Lately I have been having some wonderful discussions about the difference between horse training and therapy. As of May 1st, I announced that I would no longer be offering either horse training or therapy but that Spirit Horse will now combine the best of both. The feedback has been mixed (to my semi-surprise.) I know some folks believe that they should be kept separate, that our problems have no place in the saddle, and what possible good could come from talking in the tack? Trust me, I am no stranger to these comments and for me, my life passion is about respectfully challenging the ways we do things, the way we treat our horses, the way we treat our friends, family, community, and ourselves. Over the years, I noticed that we work with horses a little bit as if we were a prison guard - the idea being that they need to do what we want… or else. This works up to a point, but then the horse asks us back, “or else what?” and we need to respond. Since we often establish a relationship based on control right off the bat with horses, the response is usually “or else I hurt you.” The problem with this is that it turns very ugly very quick and we now need to communicate through pain. Once we start that path, it is very difficult to get off of it (but not impossible!). Don’t get me wrong, horses need boundaries, just like us. Boundaries are what allow us to get to know each other more and on a deeper level. We need to know the rules of relationship, the do’s and don’ts, before we can become more subtle and establish how we will be in our time together, but boundaries don’t need to be angry or aggressive. Indeed, they just need to be clear.
In the documentary, Path of the Horse, a woman named Stormy May goes on a journey to find a better way of working with horses. She goes around the world meeting some of the best horse whisperers of our time. For those interested in this work, it is a must see. Nevzorov, one of the last whispers she meets in Russia, is able to combine relaxation and power in the horse with partnership and the effects are breathtaking. What he is able to do with horses is simply beautiful and in total harmony with the horse. Upon reading his book, The Horse Crucified and Risen, which is a very controversial read, he states that he thinks only a very limited few are able to do this work with horses at liberty and with the horses’ permission. After contemplating that statement from Nevzorov and, frankly, many other horse whispers who have said the very same thing, I respectfully disagree. AND, I do think that in order to work with horses where we create partnership, mutual respect, and one with no violence or aggression going either way, we have to check in with our beliefs and mindset because at the end of the day, horse whispering isn’t something we DO, its a state of mind. If our mind believes that the only way we can get what we want is through force, by making it happen for ourselves, by being bullied or bulling, by either hurting or being hurt, we will sadly never get to connect to the horse, and maybe we might not even get to connect fully to others. We need to be wiling to change our mindset, to change our beliefs, and ride and work without arrogance and pride being at the forefront of how we handle difficult situations. Not everyone is ready for this work, but those that are will be asked to change their mindset of who they are not what they do with horses.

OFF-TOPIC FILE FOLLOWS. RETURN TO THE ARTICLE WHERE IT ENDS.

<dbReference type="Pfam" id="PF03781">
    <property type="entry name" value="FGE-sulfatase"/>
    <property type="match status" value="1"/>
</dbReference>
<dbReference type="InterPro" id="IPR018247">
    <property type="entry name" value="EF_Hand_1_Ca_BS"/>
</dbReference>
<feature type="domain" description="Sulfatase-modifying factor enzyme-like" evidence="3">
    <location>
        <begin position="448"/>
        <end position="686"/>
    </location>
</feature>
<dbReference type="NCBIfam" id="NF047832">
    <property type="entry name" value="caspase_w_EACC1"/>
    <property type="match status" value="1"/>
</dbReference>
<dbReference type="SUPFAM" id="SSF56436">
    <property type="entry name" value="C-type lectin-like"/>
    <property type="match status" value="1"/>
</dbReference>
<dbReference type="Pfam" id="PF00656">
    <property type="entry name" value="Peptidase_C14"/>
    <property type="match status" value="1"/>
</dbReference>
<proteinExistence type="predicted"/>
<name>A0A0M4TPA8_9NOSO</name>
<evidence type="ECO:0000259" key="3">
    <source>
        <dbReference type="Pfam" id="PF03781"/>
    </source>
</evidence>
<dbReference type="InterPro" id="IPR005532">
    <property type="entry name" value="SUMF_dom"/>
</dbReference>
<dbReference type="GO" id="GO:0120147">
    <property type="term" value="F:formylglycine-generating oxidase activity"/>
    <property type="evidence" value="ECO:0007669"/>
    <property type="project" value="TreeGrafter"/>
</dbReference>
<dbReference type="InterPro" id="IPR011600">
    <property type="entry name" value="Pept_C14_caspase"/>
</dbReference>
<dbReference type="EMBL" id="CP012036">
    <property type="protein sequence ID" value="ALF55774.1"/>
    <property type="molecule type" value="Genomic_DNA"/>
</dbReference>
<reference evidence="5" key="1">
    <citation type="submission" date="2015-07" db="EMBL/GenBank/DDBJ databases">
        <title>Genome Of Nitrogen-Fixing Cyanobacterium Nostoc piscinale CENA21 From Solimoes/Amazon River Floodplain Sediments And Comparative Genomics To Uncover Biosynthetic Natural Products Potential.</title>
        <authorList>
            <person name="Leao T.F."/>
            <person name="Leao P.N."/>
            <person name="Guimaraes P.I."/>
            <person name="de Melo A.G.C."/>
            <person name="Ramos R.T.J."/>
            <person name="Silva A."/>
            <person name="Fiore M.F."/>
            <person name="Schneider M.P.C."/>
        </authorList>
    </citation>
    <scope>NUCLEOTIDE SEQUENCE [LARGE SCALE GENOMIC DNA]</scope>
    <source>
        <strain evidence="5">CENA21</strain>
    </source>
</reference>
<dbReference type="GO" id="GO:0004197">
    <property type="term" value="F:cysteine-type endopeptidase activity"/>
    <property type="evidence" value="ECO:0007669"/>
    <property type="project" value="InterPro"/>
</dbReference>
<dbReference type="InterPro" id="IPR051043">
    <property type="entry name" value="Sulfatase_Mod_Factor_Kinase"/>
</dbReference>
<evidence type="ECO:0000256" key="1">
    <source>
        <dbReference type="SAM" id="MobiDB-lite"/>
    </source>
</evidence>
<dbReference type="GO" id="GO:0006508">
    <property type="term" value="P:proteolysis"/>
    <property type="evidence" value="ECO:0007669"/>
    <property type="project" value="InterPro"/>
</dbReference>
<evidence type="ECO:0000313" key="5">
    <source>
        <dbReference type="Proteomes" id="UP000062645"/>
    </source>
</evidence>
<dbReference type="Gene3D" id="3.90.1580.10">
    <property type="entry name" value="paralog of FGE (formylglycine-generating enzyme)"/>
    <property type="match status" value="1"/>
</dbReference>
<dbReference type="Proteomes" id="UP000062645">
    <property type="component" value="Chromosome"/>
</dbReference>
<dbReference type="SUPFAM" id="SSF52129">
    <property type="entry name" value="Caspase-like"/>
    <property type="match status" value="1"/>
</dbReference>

I think this is why you meet horse people who are fantastic with horses, and yet, you don’t see their students have the same ability. Teachers are teaching what they do and yet, when we do something from a scared, tense, or confused mental place, it doesn’t really matter what we do because it most likely won’t work or it creates other problems that we now need to solve. We are not sure what to do next so we try doing what we were told to do bigger in hopes it will work, pull harder, kick more, bigger tools, bigger anger. Now we are fighting the horse, fighting ourselves, and the only way out that we know is to try to do something else, that may or may not work. If we work with the mindset of the human, how to clearly and calmly establish the rules, educate the horse on what we are hoping to accomplish and get them on board with our plan, the sky is the limit.
So do I think that horse training and therapy shouldn’t mix? I think it is a shame they don’t. I wish we were asked to question our way of relating to horses more, be challenged to find a more harmonious way with them, a more harmonious way with ourselves! If how we treat the horse is a metaphor for how we treat ourselves, then no wonder we struggle with anxiety and tension as a culture. We treat ourselves like we are never good enough, like we can’t be trusted to listen to our inner voice, to the part in all of us that can let go and realize that we actually don’t have as much control as we think. That our power lies in our ability to let go, in our ability to ask for what we want and create boundaries around how we don’t want to be treated. I will leave you with a quote from the grandfather of existential therapy that I think speaks beautifully to the work we can do with horses and the truth we can experience,
"Between stimulus and response there is a space. In that space is our power to choose our response. In our response lies our growth and our freedom." -Viktor E. Frankl
Kaia Livingstone is a psychotherapist who runs a private practice outside of Boulder, CO. She specializes in helping horses and humans bond in order to help them relate and connect on a deeper level as well as heal and grow.